Mobile Medicine: Public Health and Indigenous Lives on the Lower Colorado River, 1880-1940


ACLS Fellowship Program


American Indian Studies

Named Award

ACLS Oscar Handlin Fellow named award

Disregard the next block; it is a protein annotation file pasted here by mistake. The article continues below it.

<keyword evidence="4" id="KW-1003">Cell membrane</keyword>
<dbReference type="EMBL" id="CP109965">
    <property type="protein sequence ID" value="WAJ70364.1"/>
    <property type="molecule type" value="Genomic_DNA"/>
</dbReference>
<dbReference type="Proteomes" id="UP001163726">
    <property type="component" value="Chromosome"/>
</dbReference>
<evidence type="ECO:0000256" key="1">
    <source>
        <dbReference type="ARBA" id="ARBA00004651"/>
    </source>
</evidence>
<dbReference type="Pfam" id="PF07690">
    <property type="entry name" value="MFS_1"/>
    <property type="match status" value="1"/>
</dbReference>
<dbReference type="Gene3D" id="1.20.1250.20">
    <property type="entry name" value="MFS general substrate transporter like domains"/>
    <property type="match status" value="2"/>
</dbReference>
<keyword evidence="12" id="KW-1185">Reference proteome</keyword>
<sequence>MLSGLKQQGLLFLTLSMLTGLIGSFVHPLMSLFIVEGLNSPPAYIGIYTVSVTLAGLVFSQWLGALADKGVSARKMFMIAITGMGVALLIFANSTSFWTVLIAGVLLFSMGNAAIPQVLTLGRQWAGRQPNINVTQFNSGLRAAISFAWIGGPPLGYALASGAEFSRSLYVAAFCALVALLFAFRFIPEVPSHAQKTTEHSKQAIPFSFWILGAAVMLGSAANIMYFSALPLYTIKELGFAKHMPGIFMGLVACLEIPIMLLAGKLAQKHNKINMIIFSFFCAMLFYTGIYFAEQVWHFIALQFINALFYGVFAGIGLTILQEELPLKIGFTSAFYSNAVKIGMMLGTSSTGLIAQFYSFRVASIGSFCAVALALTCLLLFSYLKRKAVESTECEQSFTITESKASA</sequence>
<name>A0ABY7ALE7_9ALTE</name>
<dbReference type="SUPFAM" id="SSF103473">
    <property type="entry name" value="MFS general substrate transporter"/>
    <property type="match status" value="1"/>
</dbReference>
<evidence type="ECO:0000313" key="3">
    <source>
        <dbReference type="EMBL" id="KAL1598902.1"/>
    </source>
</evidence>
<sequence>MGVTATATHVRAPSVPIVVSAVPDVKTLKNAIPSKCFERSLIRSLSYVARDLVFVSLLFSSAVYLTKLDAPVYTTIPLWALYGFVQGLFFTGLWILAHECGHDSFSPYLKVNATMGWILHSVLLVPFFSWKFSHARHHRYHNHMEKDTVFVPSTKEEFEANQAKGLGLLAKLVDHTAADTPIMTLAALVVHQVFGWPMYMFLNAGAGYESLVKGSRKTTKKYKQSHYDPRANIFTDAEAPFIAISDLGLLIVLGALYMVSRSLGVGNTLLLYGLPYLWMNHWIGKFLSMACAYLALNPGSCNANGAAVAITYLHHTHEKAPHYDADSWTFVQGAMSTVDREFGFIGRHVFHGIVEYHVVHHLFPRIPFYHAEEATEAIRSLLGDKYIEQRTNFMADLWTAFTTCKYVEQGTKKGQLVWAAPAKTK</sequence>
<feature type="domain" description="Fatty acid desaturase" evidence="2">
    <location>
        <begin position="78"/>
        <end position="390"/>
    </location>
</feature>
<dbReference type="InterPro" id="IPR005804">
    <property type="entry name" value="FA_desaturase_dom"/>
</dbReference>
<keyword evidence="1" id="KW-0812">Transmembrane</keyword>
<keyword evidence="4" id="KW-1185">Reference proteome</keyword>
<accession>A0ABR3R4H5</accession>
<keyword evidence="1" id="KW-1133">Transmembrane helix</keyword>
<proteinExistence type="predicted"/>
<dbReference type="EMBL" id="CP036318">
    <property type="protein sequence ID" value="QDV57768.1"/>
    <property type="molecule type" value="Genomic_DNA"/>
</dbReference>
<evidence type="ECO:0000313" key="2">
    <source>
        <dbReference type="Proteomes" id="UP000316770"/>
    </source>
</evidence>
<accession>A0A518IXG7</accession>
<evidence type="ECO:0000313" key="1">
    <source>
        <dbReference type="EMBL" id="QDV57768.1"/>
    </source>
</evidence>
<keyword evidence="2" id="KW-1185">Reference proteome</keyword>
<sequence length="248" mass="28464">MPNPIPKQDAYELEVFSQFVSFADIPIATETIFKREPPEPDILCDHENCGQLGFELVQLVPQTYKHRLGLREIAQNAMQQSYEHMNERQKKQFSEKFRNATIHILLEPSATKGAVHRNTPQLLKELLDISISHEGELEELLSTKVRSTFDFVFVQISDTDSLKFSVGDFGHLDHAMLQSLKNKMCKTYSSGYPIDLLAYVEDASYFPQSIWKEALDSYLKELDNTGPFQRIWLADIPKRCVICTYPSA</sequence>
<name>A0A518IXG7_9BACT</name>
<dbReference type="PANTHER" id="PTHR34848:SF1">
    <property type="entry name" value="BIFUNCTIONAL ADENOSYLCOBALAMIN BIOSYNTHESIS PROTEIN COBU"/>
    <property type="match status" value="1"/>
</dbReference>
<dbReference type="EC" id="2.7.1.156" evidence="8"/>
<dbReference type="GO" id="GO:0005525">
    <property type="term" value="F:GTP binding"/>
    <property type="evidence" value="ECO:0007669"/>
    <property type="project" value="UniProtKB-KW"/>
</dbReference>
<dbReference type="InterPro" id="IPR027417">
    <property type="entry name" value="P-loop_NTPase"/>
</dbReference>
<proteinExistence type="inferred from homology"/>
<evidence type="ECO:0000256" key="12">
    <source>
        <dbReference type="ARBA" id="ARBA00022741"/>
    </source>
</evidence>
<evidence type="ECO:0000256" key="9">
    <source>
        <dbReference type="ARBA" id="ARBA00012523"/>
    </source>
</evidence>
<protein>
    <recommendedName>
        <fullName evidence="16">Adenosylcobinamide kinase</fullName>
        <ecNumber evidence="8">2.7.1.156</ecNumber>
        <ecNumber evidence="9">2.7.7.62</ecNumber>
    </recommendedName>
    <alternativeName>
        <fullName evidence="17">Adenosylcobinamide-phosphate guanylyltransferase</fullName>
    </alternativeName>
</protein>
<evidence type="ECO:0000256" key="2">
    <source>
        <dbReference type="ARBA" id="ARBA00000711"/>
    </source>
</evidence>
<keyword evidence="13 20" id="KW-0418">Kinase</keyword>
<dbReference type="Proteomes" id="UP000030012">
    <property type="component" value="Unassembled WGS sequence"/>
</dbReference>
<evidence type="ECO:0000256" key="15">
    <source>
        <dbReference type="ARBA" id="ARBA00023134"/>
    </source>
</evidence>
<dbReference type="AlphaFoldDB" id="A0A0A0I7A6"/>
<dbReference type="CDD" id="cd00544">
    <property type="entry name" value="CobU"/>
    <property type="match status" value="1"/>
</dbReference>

Mobile Medicine centers disease in Native history to show how mobility blurs neat conceptions of spatial and racial order. Between the 1880s and 1930s, U.S. Indian policies tried to eliminate tribal sovereignty and, in the process, created medical crises for tribal nations across the country. Along the Lower Colorado River, tribes responded through purposeful movement that gave them freedom from surveillance, the opportunity to make a living, and the ability to maintain strong community bonds and sacred customs and relations to the land—in short, the ability to maintain their health. Diseases often link communities in new and complicated ways; their trajectories outline the contours of colonization in its many unwieldy forms. Through disease, Mobile Medicine tracks the liminal and powerful roles of Indigenous people and their health in US history.